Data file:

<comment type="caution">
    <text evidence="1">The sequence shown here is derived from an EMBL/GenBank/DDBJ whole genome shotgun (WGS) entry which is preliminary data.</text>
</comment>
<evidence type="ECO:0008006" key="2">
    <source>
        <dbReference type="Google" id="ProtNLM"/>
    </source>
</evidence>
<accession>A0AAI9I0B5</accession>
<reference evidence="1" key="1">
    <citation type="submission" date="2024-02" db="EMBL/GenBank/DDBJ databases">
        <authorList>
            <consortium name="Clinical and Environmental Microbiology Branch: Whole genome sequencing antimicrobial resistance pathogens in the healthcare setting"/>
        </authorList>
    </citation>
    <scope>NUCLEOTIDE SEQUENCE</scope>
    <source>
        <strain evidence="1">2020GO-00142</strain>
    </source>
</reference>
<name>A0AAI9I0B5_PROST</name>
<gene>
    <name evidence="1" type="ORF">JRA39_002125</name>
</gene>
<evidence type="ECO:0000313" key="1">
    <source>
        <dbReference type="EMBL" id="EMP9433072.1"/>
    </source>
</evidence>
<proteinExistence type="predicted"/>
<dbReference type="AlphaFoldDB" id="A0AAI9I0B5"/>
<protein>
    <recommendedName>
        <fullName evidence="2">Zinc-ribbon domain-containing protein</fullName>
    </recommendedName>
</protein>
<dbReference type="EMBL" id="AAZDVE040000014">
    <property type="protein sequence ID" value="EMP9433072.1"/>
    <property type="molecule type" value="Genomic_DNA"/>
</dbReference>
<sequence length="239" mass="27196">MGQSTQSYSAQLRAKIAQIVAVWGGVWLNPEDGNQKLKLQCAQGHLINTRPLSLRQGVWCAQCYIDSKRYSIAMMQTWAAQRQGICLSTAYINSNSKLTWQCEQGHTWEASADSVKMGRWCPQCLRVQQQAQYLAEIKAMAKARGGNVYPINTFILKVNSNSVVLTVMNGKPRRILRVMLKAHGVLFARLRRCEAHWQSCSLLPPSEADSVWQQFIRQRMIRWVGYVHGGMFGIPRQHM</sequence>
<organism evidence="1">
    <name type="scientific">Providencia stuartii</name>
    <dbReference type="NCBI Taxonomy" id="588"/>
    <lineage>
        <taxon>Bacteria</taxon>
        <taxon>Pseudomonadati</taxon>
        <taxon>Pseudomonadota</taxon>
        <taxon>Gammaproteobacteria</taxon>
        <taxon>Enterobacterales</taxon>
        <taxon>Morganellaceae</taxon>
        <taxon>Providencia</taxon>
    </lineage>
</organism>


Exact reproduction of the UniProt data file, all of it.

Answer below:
<comment type="caution">
    <text evidence="1">The sequence shown here is derived from an EMBL/GenBank/DDBJ whole genome shotgun (WGS) entry which is preliminary data.</text>
</comment>
<evidence type="ECO:0008006" key="2">
    <source>
        <dbReference type="Google" id="ProtNLM"/>
    </source>
</evidence>
<accession>A0AAI9I0B5</accession>
<reference evidence="1" key="1">
    <citation type="submission" date="2024-02" db="EMBL/GenBank/DDBJ databases">
        <authorList>
            <consortium name="Clinical and Environmental Microbiology Branch: Whole genome sequencing antimicrobial resistance pathogens in the healthcare setting"/>
        </authorList>
    </citation>
    <scope>NUCLEOTIDE SEQUENCE</scope>
    <source>
        <strain evidence="1">2020GO-00142</strain>
    </source>
</reference>
<name>A0AAI9I0B5_PROST</name>
<gene>
    <name evidence="1" type="ORF">JRA39_002125</name>
</gene>
<evidence type="ECO:0000313" key="1">
    <source>
        <dbReference type="EMBL" id="EMP9433072.1"/>
    </source>
</evidence>
<proteinExistence type="predicted"/>
<dbReference type="AlphaFoldDB" id="A0AAI9I0B5"/>
<protein>
    <recommendedName>
        <fullName evidence="2">Zinc-ribbon domain-containing protein</fullName>
    </recommendedName>
</protein>
<dbReference type="EMBL" id="AAZDVE040000014">
    <property type="protein sequence ID" value="EMP9433072.1"/>
    <property type="molecule type" value="Genomic_DNA"/>
</dbReference>
<sequence length="239" mass="27196">MGQSTQSYSAQLRAKIAQIVAVWGGVWLNPEDGNQKLKLQCAQGHLINTRPLSLRQGVWCAQCYIDSKRYSIAMMQTWAAQRQGICLSTAYINSNSKLTWQCEQGHTWEASADSVKMGRWCPQCLRVQQQAQYLAEIKAMAKARGGNVYPINTFILKVNSNSVVLTVMNGKPRRILRVMLKAHGVLFARLRRCEAHWQSCSLLPPSEADSVWQQFIRQRMIRWVGYVHGGMFGIPRQHM</sequence>
<organism evidence="1">
    <name type="scientific">Providencia stuartii</name>
    <dbReference type="NCBI Taxonomy" id="588"/>
    <lineage>
        <taxon>Bacteria</taxon>
        <taxon>Pseudomonadati</taxon>
        <taxon>Pseudomonadota</taxon>
        <taxon>Gammaproteobacteria</taxon>
        <taxon>Enterobacterales</taxon>
        <taxon>Morganellaceae</taxon>
        <taxon>Providencia</taxon>
    </lineage>
</organism>